The Contestable John Brown: Abolitionism and the Civil War in U.S. Public Memory

Open Access
Kretsinger-Harries, Anne Catherine
Graduate Program:
Communication Arts and Sciences
Master of Arts
Document Type:
Master Thesis
Date of Defense:
September 19, 2011
Committee Members:
  • Dr J Michael Hogan, Thesis Advisor
  • James Hogan, Thesis Advisor
  • Rhetoric
  • Abolitionism
  • John Brown
  • Public Memory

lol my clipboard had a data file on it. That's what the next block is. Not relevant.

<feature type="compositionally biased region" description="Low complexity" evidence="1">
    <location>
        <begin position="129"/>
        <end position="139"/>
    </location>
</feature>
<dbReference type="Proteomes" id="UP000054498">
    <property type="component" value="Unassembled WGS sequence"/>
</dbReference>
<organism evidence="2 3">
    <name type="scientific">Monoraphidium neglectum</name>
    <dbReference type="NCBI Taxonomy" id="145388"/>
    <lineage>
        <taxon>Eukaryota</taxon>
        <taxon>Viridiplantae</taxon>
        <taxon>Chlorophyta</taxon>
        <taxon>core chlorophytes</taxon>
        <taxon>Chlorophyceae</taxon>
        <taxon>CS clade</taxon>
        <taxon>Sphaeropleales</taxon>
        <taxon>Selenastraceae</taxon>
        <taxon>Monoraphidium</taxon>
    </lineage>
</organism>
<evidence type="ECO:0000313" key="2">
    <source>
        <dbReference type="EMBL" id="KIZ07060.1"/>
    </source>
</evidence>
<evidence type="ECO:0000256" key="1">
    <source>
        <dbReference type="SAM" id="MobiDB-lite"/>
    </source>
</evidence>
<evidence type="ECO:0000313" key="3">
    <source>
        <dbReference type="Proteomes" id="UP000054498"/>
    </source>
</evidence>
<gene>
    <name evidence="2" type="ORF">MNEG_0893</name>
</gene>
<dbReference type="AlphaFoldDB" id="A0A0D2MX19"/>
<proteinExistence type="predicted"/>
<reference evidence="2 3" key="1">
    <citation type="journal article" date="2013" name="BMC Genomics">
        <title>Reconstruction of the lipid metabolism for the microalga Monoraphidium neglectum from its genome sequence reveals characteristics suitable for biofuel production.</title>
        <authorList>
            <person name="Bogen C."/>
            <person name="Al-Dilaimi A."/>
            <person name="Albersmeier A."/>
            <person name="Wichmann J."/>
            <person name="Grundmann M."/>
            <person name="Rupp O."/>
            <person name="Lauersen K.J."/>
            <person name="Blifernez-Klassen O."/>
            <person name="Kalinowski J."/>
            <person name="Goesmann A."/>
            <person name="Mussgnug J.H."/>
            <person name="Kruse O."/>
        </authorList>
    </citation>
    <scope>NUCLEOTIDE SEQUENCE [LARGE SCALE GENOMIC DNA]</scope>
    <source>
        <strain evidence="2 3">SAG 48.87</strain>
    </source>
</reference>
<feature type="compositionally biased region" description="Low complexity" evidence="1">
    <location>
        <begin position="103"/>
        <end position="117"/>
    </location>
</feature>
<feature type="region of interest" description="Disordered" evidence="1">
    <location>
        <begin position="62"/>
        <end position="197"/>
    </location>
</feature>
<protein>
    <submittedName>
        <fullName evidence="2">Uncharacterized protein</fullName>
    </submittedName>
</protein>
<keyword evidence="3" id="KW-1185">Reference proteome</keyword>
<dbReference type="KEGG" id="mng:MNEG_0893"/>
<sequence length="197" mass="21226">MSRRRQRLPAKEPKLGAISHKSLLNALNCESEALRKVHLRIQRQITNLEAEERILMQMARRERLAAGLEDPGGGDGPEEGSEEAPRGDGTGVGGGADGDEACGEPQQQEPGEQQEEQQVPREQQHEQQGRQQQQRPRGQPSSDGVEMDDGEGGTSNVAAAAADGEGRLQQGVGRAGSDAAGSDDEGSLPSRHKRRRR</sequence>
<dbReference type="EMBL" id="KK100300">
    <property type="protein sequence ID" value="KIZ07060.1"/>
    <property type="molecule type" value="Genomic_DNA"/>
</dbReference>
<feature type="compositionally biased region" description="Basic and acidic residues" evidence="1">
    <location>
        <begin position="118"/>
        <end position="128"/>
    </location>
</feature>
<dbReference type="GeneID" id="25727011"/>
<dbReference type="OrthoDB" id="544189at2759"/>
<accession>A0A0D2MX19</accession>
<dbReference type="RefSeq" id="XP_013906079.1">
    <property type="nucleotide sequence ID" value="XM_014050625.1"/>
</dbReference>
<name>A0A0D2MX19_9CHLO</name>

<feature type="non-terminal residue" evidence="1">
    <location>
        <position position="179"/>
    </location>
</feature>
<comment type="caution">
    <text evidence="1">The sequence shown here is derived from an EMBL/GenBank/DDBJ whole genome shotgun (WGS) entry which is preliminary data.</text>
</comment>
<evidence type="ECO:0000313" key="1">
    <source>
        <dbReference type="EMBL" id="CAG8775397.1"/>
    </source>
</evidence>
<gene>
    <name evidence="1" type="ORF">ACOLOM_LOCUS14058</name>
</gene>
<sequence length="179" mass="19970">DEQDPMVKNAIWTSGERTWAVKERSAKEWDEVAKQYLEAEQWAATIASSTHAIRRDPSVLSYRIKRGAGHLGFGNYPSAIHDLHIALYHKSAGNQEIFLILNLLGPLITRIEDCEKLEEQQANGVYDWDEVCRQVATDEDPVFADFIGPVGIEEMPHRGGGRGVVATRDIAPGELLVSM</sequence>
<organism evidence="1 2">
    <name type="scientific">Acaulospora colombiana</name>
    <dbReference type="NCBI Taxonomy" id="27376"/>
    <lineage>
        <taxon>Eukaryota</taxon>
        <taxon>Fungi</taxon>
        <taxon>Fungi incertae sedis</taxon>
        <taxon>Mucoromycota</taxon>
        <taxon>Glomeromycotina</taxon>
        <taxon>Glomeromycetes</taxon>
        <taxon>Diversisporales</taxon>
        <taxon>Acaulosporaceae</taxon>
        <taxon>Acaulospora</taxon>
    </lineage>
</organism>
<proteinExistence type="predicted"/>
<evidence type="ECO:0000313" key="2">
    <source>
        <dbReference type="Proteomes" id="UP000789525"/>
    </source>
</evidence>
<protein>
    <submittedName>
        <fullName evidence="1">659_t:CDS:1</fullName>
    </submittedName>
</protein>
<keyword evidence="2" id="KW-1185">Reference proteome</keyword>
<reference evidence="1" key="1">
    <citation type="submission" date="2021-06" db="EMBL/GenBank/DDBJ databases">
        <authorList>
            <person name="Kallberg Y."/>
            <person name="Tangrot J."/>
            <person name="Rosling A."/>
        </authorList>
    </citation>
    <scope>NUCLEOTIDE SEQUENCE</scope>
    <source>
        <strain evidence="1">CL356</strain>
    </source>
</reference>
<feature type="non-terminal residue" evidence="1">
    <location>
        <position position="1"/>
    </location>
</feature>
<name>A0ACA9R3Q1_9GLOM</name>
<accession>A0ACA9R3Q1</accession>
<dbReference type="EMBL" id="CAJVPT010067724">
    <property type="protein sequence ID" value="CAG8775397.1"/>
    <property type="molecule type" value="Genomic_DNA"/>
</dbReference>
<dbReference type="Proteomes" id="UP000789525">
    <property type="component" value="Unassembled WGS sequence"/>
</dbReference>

Abolitionist John Brown is a divisive figure in United States history. He features prominently in our national historical narrative, but his radical politics, religious fanaticism, and violent methods have led to polarized memories of his contributions to the abolitionist cause and his role in the coming of the U.S. Civil War. Some consider Brown a hero or a martyr of abolitionism, while others view him as a violent extremist, even a madman. Over time, Americans from across the political spectrum have mobilized Brown’s memory to advance particular political and social causes, sometimes on opposing sides of the same issue. This thesis examines three instances of public controversy over the memory of John Brown. In each of these case studies, Brown’s public memory has been rhetorically constructed and vigorously contested. First, I explore a controversy over regionalist painter John Steuart Curry’s depiction of Brown in the Kansas Statehouse mural, The Tragic Prelude. Some Kansans praised the mural for highlighting their state’s radical past, while others were offended that Curry would link Kansas history with the life of a murderous madman. I argue that The Tragic Prelude acted as a site for these Kansans to contest their state’s identity and its place in the larger narrative of Civil War history. Second, I will examine Brown’s first appearance on the silver screen in the 1940 Hollywood film, Santa Fe Trail. I argue that this film re-envisioned the coming of the Civil War, casting Brown as a stereotypical Western villain. In the process, Santa Fe Trail oversimplified the complex coming-of-the-Civil War narrative, blaming the war almost entirely on Brown, and implying that it might have been avoided were it not for Brown’s religious delusions and fanatical behaviors. Finally, I analyze a 1959 controversy over if and how the centennial of Brown’s Harpers Ferry raid should be commemorated. Although Brown’s raid was eventually remembered on its hundredth anniversary, the planners of the event took care to avoid celebrating the raid, especially in ways that might be taken as an endorsement of Brown’s radicalism or of his violence. I argue that in the social and political context of the time, this rejection of Brown—and of the liberal, abolitionist principles for which he stood—functioned simultaneously as an expression of Cold War distaste for “radicalism” and as a repudiation of one of the historical memories underlying the civil rights movement. Ultimately, these three case studies show how, when Brown’s memory is invoked and contested, it typically has more to do with the politics of the moment than with discovering the “truth” of the past. John Brown serves as an ideal vehicle for articulating public memories because he embodies such important moral quandaries. Thus, a study of his public memories lends insights into how Americans confront issues such as the morality of slavery, the justifications for violence, and the “lessons” of the Civil War.